After dark, Judge Paul Pritchard goes by the name Stephanie.
"Ah, look at that rack; you don't see craftsmanship like that these days!"
Those with an interest in the Australian bush should find themselves well catered for with Australia After Dark, as director John Lamond's slice of Ozploitation features female nudity aplenty.
There's no plot to speak of, but narrator Hayes Gordon guides us through the seamy underbelly of Australia, where naked young women writhe around in paint in the name of art and bondage parties are commonplace. As titillating as that may sound, you'll find yourself spending just as much time watching hairy men partaking in dehydrated boat races as you will the more saucy material. Thanks to some wild swings in tone, you're likely to find any enjoyment of the naked female form cut short when Australia After Dark gets all serious on us and highlights the plight of the Aborigines. Such moments are dealt with in a serious manner—as they should be—and would be more affecting had they not been sandwiched between scenes of topless beauties frolicking on the beach and twenty-eight-stone men downing ridiculous amounts of beer.
Worse still, Lamond's documentary is all too frequently guilty of being boring. Parts like a segment on UFO sightings or an overlong sequence where a mustachioed gentleman gets a rubdown from two naked ladies are about as thrilling as a two-hour lecture on file management. Occasionally things do pick up, as is evidenced by Lamond's visit to the set of a porn film where an overzealous director insists on stopping his star man, mid-thrust, to demonstrate exactly what it is he is after, but this is not enough to save the film. In attempting to cram in so much, with seemingly little thought put into the sequencing of the film, Australia After Dark never really finds any consistency. It stutters and starts for the entirety of its 82-minute runtime.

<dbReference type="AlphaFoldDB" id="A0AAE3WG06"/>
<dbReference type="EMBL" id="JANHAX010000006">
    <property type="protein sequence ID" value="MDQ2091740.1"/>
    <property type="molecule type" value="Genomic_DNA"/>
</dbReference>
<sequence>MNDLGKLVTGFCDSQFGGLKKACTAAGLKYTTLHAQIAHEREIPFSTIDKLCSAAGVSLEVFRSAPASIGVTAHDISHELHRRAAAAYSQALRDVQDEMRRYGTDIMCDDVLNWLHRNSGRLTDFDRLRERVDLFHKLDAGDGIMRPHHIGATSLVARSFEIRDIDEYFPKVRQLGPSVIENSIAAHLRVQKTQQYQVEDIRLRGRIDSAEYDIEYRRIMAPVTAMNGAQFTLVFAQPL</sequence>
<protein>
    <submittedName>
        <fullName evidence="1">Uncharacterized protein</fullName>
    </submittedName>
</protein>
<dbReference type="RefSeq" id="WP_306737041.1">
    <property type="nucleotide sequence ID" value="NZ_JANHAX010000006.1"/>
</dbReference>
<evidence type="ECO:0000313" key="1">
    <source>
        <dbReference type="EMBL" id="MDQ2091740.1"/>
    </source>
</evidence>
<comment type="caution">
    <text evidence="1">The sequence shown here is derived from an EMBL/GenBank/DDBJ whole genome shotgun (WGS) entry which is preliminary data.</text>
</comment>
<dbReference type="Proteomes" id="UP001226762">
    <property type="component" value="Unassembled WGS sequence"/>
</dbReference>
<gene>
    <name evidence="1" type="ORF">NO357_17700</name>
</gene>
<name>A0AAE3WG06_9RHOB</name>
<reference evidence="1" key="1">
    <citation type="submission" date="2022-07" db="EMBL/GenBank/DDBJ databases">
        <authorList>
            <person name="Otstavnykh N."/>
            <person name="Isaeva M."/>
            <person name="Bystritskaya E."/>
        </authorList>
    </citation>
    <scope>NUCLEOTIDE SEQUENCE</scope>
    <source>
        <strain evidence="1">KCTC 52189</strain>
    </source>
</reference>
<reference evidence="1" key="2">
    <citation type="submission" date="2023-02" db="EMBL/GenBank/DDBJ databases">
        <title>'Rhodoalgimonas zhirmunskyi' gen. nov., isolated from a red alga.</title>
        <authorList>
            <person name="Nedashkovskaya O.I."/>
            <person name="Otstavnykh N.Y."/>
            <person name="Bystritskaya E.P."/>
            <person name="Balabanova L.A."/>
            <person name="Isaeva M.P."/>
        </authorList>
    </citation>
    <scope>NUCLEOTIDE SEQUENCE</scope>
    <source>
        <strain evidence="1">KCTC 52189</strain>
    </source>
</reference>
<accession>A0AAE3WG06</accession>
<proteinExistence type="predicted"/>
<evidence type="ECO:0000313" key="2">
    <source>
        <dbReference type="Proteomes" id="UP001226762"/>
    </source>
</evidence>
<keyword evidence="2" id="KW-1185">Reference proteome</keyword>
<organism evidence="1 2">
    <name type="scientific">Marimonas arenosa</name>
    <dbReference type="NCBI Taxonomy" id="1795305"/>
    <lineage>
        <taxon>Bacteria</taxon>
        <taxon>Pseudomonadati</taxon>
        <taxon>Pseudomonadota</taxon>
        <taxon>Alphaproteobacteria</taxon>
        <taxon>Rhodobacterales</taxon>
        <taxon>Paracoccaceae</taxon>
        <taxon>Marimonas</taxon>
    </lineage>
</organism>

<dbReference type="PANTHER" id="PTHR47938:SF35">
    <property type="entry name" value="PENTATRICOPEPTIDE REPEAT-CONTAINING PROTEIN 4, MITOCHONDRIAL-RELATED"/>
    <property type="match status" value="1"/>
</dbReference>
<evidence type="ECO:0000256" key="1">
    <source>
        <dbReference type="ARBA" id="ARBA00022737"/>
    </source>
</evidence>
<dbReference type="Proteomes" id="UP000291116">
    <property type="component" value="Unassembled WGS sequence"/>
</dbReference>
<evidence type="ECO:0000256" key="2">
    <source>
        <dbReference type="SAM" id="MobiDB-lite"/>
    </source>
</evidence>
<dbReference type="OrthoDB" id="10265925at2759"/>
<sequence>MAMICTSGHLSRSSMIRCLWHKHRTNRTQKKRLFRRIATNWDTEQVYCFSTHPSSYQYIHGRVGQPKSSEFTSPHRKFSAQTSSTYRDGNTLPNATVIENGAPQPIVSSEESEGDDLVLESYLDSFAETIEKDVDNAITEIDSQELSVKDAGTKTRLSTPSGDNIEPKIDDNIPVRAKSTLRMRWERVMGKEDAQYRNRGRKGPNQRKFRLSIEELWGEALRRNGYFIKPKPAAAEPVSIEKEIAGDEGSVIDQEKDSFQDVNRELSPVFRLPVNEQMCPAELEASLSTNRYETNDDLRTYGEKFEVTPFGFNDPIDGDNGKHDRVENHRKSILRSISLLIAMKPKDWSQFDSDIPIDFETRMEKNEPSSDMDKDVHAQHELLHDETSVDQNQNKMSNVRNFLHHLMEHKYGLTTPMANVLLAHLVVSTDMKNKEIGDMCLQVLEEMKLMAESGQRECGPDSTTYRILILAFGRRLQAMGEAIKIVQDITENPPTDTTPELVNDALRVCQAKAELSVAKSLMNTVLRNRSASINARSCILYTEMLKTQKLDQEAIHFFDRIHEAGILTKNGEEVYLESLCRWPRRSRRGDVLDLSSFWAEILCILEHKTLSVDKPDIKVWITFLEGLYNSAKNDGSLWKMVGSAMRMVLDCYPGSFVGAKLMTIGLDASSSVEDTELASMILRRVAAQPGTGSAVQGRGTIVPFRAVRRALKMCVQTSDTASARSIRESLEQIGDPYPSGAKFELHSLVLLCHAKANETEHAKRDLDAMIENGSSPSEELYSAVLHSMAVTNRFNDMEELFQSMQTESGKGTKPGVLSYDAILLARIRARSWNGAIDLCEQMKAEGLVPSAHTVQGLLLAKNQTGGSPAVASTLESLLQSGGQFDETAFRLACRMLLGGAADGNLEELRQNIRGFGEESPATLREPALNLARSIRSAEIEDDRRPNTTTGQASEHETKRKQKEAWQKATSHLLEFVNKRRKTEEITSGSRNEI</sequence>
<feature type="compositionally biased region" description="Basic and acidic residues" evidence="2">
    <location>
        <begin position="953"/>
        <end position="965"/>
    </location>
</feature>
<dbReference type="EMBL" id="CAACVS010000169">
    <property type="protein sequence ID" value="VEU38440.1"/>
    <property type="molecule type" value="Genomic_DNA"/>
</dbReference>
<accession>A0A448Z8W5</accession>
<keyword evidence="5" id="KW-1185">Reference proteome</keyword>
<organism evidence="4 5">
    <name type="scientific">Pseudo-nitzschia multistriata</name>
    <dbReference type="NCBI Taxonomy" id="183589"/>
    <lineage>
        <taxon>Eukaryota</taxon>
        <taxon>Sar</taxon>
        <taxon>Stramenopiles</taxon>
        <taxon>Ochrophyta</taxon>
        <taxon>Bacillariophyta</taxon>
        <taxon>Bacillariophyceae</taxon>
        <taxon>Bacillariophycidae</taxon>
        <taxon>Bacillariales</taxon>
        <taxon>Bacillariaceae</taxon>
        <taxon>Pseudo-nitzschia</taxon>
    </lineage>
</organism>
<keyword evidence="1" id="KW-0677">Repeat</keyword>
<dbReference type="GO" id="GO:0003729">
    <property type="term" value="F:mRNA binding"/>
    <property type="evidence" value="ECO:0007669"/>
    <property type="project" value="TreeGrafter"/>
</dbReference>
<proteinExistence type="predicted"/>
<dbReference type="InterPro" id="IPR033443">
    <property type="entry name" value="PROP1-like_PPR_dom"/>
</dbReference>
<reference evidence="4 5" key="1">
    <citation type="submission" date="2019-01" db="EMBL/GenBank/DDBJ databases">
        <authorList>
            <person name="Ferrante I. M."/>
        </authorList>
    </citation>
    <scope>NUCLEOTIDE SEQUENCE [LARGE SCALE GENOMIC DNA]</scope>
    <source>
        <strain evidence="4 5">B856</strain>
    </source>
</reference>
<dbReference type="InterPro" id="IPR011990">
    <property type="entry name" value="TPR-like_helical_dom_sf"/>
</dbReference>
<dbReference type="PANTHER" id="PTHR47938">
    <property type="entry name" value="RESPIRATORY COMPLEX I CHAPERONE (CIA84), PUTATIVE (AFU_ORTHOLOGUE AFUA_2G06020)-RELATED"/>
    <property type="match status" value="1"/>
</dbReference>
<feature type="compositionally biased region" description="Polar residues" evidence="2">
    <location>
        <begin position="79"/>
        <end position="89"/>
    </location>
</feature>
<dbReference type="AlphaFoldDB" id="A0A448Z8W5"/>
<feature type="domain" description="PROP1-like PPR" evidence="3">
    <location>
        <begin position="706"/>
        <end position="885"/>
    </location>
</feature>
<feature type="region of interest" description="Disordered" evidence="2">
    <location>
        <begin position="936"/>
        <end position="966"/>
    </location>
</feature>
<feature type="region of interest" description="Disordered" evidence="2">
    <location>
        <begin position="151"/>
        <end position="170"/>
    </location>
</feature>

Intervision's DVD release features a 1.78:1 transfer. Picture quality is hampered by the state of the print, which shows signs of damage and is on the soft side. Colors lack vibrancy, while detail levels are generally poor. The mono soundtrack is reasonably clear, but lacks crispness. The sole special feature is a commentary track featuring director John Lamond and Mark Hartley, director of the exceptional Not Quite Hollywood, which offered a fascinating look at the history of Ozploitation. The commentary track is the highlight of the package, as it is both informative and entertaining. Lamond in particular makes for an entertaining host, as he shows a remarkable knowledge of the exploitation genre, and offers up some fun anecdotes of his time making Australia After Dark.
Australia After Dark, originally released in 1975, will most likely be enjoyed most by those with more than just a passing interest in Ozploitation, as in truth Lamond's film is rarely as racy as it purports to be. In many ways—particularly by today's standards—Australia After Dark feels almost quaint, as even the scenes of romping at a supposed witches' coven fail to push boundaries. Hell, considering Ken Russell's The Devils had been released in 1971, Australia After Dark probably felt tame back in the day, too. I can't bring myself to totally condemn it though, as it offers some genuinely fun moments, and is an interesting footnote in the history of Australian exploitation cinema. As such, if your interest in Aussie cinema goes beyond Crocodile Dundee, and you are prepared for one or two unexpected shifts in tone, then Australia After Dark is worthy of consideration.
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